Today I'm participating in a writing prompt by RemembeRED. — Recipe
This week, we’ve asked you to share with us a special recipe. But, we’ve asked you to do more than just list out ingredients. We challenged you to take us back…to take us into your memory, in 500 words or less.
A dash of memories
Sprinkles of love
A spoonful of warmth
That’s how I would describe the best recipe my grandmother ever gave me. But for you to understand, you would have to know that Christmas time in our household could only mean two things, lots of decorations and TAMALE time! For those not in the know, Tamales are a traditional Latin American dish made of masa (a starchy dough, usually corn based, which is steamed or boiled in a leaf wrapper. The wrapper is discarded before eating) Tamales can be filled with meats, cheese, vegetables, chiles, or anything you deem delicious. (See pic below)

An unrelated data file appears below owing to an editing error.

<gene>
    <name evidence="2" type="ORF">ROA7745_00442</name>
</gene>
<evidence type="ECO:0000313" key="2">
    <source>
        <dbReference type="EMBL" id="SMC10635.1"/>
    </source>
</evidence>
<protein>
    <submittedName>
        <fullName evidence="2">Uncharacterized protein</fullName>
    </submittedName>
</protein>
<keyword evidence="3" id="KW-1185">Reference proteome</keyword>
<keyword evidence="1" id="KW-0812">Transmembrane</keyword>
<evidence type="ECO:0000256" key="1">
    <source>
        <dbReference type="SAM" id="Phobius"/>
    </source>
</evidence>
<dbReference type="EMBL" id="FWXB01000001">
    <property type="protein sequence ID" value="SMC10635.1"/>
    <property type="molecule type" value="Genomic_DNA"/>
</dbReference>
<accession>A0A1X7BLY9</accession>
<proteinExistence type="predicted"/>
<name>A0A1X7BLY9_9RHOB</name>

As is customary during the holiday season, (at least in our home anyway) the making of tamales is a pretty big deal. Almost as big a deal as orchestrating Thanksgiving dinner! There were no better tasting tamales than the ones my grandmother used to make. Even now, almost eleven years since her death, I can close my eyes, let my mind drift to early Saturday mornings at abuela’s (grandma) house. She’d call all of her daughters and grandchildren and put all of us to work. Whether it be chopping, mixing, cutting or frying, everyone had a job to do. I loved those times the best. We worked and talked and laughed. And she’d tell us stories of her childhood, or how she met my grandfather. Sometimes, much to the rolling of the eyes of my aunts and my mom, she’d even tell us stories of how our mothers misbehaved while growing up. The time would pass by quickly. And soon, once the tamales were in the oven or on the stove cooking, we’d all seek reprieve in the living room while my grandmother made chocolate caliente (hot chocolate) for us. And then we waited for our labor to be nice and cooked, so we could devour our creations. We had tamales for the entire month of December it seemed. And sometimes, she’d get orders from other relatives or friends. She was always busy with orders. We worried that so much undertaking would take a toll on her faltering health. But she reveled in it. The holidays always make my heart ache for my abuelita. I would give anything to walk into her kitchen and see her standing over the stove, like always. Sometimes, when I go over her house now, if I inhale I can smell of the faint scent of her perfume and of the masa (dough), permeating the air. No greater recipe than that.